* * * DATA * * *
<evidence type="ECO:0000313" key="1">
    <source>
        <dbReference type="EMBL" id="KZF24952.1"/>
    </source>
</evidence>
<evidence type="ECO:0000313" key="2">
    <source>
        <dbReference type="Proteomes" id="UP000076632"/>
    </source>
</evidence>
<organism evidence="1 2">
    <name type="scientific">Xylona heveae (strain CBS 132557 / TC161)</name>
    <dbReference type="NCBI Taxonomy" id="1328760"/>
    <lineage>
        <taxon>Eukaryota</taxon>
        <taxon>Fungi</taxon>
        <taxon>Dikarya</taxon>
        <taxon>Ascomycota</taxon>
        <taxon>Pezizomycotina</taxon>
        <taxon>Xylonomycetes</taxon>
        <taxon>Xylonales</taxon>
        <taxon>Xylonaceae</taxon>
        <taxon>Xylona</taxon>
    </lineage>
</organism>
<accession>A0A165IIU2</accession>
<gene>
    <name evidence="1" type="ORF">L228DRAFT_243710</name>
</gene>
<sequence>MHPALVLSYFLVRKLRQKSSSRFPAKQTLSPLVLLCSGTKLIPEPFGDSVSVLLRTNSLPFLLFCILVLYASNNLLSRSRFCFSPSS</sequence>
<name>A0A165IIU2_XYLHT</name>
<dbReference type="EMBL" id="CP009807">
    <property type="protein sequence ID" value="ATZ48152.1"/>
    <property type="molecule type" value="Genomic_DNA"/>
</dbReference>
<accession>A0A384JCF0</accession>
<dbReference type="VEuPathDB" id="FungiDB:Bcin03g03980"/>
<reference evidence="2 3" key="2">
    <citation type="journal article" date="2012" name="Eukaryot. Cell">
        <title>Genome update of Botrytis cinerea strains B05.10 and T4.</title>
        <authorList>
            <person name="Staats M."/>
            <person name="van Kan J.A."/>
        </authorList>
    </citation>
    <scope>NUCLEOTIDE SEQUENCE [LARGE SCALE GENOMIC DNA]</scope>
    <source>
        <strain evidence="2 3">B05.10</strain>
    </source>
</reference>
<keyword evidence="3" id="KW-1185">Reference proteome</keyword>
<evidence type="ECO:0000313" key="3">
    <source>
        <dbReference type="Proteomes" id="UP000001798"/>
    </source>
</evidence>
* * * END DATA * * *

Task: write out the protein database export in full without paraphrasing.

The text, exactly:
<evidence type="ECO:0000313" key="1">
    <source>
        <dbReference type="EMBL" id="KZF24952.1"/>
    </source>
</evidence>
<evidence type="ECO:0000313" key="2">
    <source>
        <dbReference type="Proteomes" id="UP000076632"/>
    </source>
</evidence>
<organism evidence="1 2">
    <name type="scientific">Xylona heveae (strain CBS 132557 / TC161)</name>
    <dbReference type="NCBI Taxonomy" id="1328760"/>
    <lineage>
        <taxon>Eukaryota</taxon>
        <taxon>Fungi</taxon>
        <taxon>Dikarya</taxon>
        <taxon>Ascomycota</taxon>
        <taxon>Pezizomycotina</taxon>
        <taxon>Xylonomycetes</taxon>
        <taxon>Xylonales</taxon>
        <taxon>Xylonaceae</taxon>
        <taxon>Xylona</taxon>
    </lineage>
</organism>
<accession>A0A165IIU2</accession>
<gene>
    <name evidence="1" type="ORF">L228DRAFT_243710</name>
</gene>
<sequence>MHPALVLSYFLVRKLRQKSSSRFPAKQTLSPLVLLCSGTKLIPEPFGDSVSVLLRTNSLPFLLFCILVLYASNNLLSRSRFCFSPSS</sequence>
<name>A0A165IIU2_XYLHT</name>
<dbReference type="EMBL" id="CP009807">
    <property type="protein sequence ID" value="ATZ48152.1"/>
    <property type="molecule type" value="Genomic_DNA"/>
</dbReference>
<accession>A0A384JCF0</accession>
<dbReference type="VEuPathDB" id="FungiDB:Bcin03g03980"/>
<reference evidence="2 3" key="2">
    <citation type="journal article" date="2012" name="Eukaryot. Cell">
        <title>Genome update of Botrytis cinerea strains B05.10 and T4.</title>
        <authorList>
            <person name="Staats M."/>
            <person name="van Kan J.A."/>
        </authorList>
    </citation>
    <scope>NUCLEOTIDE SEQUENCE [LARGE SCALE GENOMIC DNA]</scope>
    <source>
        <strain evidence="2 3">B05.10</strain>
    </source>
</reference>
<keyword evidence="3" id="KW-1185">Reference proteome</keyword>
<evidence type="ECO:0000313" key="3">
    <source>
        <dbReference type="Proteomes" id="UP000001798"/>
    </source>
</evidence>